Demonstrating Love


I attended my first demonstration Sunday.

I’ve never really considered myself a demonstrator — It’s always been my opinion that most of the attendants of any given demonstration want to feel as though they are doing something without actually doing anything. I still think that, really. And I don’t want to march, pat myself on the back, and not do anything productive for the causes I care about.

But lately, I’ve started wondering if the show of solidarity is by itself worth marching for. I’ve been reading Rev. King’s speeches lately, and he seems to see a purpose to marches. King was certainly more wise than I am. So I started rethinking. All the ugliness that we’ve swept under the rug is crawling back out, and perhaps the act of showing up is worth something.  The ban imposed by the new management’s executive order is xenophobic, illogical, and wrong. But so many people in our country hold a deep fear of otherness. I needed to show solidarity with the Muslim community here, let them know that there are people who care about them, even here in a deep red state. I needed my representatives to know the same thing.

So I went to a demonstration Sunday.

I went alone–drove an hour to the city, parked half an hour away from the State Capitol so that I’d have a nice walk back to think things over (and, let’s be honest, I knew there would be free parking in that lot), and walked to the rally.

It was an interesting experience. I didn’t have a sign, but there were several poignant and witty signs present. There were several speakers:  immigrants, children of immigrants, leaders of the religious communities in town (Islam, Judaism, and Christianity were all represented), and state representatives. We chanted (“Tell me what democracy looks like.” “This is what democracy looks like!”). People sang “We Are the World.” There were some friendly dogs.

It was nice.

I’m still mulling it all over. I can’t vouch for the efficacy of my presence there, or of the demonstration as a whole. I’m not sure if productivity is the point, though, so much as emotional uplifting. I don’t know if I will attend more demonstrations in the future, but I am glad I went to this one. Regardless of whether I attend rallies and marches, though, I will continue my civic involvement:  volunteering, donating, attending civic events, and calling my reps. Perhaps we need a balance of productive and emotional involvement.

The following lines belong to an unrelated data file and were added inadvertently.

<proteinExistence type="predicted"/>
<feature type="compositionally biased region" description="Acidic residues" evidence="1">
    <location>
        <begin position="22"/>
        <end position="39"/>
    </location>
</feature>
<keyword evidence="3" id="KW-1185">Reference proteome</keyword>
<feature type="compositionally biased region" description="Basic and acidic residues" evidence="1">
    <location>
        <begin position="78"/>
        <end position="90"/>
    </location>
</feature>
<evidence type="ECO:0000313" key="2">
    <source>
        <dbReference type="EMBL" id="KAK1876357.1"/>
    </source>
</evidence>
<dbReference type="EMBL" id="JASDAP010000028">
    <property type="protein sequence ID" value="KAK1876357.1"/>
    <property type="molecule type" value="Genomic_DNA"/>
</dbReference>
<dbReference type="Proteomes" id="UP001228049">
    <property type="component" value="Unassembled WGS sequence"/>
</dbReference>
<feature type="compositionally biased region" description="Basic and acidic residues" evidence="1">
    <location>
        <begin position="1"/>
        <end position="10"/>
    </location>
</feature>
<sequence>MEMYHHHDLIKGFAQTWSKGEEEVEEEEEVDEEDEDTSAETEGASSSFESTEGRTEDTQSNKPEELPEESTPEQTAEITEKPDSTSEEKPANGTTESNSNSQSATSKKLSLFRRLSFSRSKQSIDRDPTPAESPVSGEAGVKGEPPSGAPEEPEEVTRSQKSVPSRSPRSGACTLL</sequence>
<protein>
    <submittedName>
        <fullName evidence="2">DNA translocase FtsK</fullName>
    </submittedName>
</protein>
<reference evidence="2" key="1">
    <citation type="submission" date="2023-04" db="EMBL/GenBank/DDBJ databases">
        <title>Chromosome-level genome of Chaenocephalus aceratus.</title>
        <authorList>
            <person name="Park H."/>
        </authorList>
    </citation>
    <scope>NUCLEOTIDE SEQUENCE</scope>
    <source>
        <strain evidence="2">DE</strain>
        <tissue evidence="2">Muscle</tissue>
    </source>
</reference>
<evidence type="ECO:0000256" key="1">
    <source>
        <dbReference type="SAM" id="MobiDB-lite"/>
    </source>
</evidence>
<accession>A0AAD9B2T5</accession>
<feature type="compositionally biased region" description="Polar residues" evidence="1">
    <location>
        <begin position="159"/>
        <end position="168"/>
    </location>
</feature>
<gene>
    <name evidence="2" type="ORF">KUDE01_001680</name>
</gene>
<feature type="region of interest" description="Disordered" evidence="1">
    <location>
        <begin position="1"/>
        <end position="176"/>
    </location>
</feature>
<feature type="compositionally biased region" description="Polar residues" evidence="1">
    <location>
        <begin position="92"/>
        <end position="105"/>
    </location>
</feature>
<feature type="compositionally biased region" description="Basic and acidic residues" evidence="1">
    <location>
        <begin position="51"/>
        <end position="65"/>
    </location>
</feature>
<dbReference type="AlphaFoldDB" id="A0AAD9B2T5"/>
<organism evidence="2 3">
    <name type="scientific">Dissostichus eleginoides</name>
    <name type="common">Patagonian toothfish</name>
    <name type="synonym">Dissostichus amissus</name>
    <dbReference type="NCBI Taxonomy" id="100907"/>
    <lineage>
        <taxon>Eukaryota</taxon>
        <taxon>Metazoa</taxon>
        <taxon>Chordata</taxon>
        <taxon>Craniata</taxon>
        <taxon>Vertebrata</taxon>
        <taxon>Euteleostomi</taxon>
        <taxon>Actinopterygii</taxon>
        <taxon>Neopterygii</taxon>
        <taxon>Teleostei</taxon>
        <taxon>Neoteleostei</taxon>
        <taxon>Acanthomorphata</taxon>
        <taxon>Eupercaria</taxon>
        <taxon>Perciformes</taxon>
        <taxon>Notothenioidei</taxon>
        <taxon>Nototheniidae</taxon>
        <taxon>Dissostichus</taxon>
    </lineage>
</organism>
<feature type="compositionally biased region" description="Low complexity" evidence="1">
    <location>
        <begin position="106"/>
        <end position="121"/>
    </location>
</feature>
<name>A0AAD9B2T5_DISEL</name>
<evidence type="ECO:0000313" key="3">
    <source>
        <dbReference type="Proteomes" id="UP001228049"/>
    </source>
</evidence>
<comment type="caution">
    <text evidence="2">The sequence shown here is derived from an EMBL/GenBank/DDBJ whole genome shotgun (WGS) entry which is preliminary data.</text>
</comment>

Do you march? What do you think it brings to the table? In what other ways are you involved in your community?

New Year, Same World


I’ve seen many people express the sentiment that if we can just make it a few more days, just pull through past midnight on December 31st and bring in the new year, everything will be better. Unfortunately, the world doesn’t reset  when the calendar does. And I must admit that I’m not optimistic about 2017–we’ll be in a world in which many of our artistic heroes have died, and many major nations of the world are in the throes of nationalist and populist movements (not to mention the world leaders/leaders elect flexing their political muscles just because they can).

More than ever, we need good people. Continue reading

Holy Night


The religious tradition in which I grew up emphasizes the omnipresence of God. We focus on the existence of the holy within the vulgarities of everyday existence. Our attention stays on the God who became flesh and dwelt among us, God incarnate in a feeding trough, God touching lepers and sinners alike. While I believe this is an accurate portrayal, I don’t know that it is a complete one. I think that we focus so much on his existence in small things that we neglect his holiness. And forgetting the sacredness of the Almighty God is to see him as smaller than he is.

On Christmas Eve, I went with some others in my church family to a candlelight service hosted by a congregation of another tradition. The service was a good reminder of the balance between approachability and set-apartedness of God. 

I seek that balance, and I haven’t found it yet. It is difficult for me to hold both aspects in mind at the same time. How do you reconcile a creator whose glory is so great that one cannot see it without dying with a savior who reaches out and touches people? Logically, I grasp it, but in my devotion, I tend to wobble, sometimes focusing on one, sometimes on the other. My worship is a constant cycle of evaluation and adjustment, an intensely human endeavor.

Christmas encapsulates this duality of the nature of God. The miracle of the virgin birth, complete with angels and stars and magi (oh, my!) is juxtaposed with the housing of Christ in a stable, complete with animal slobber and feces. Both aspects–the holy and the inclusive–are married in this story. This is the facet of Christmas that stands out to me, and the part that I hope to carry into the new year.

What is your favorite perspective on the Christmas story?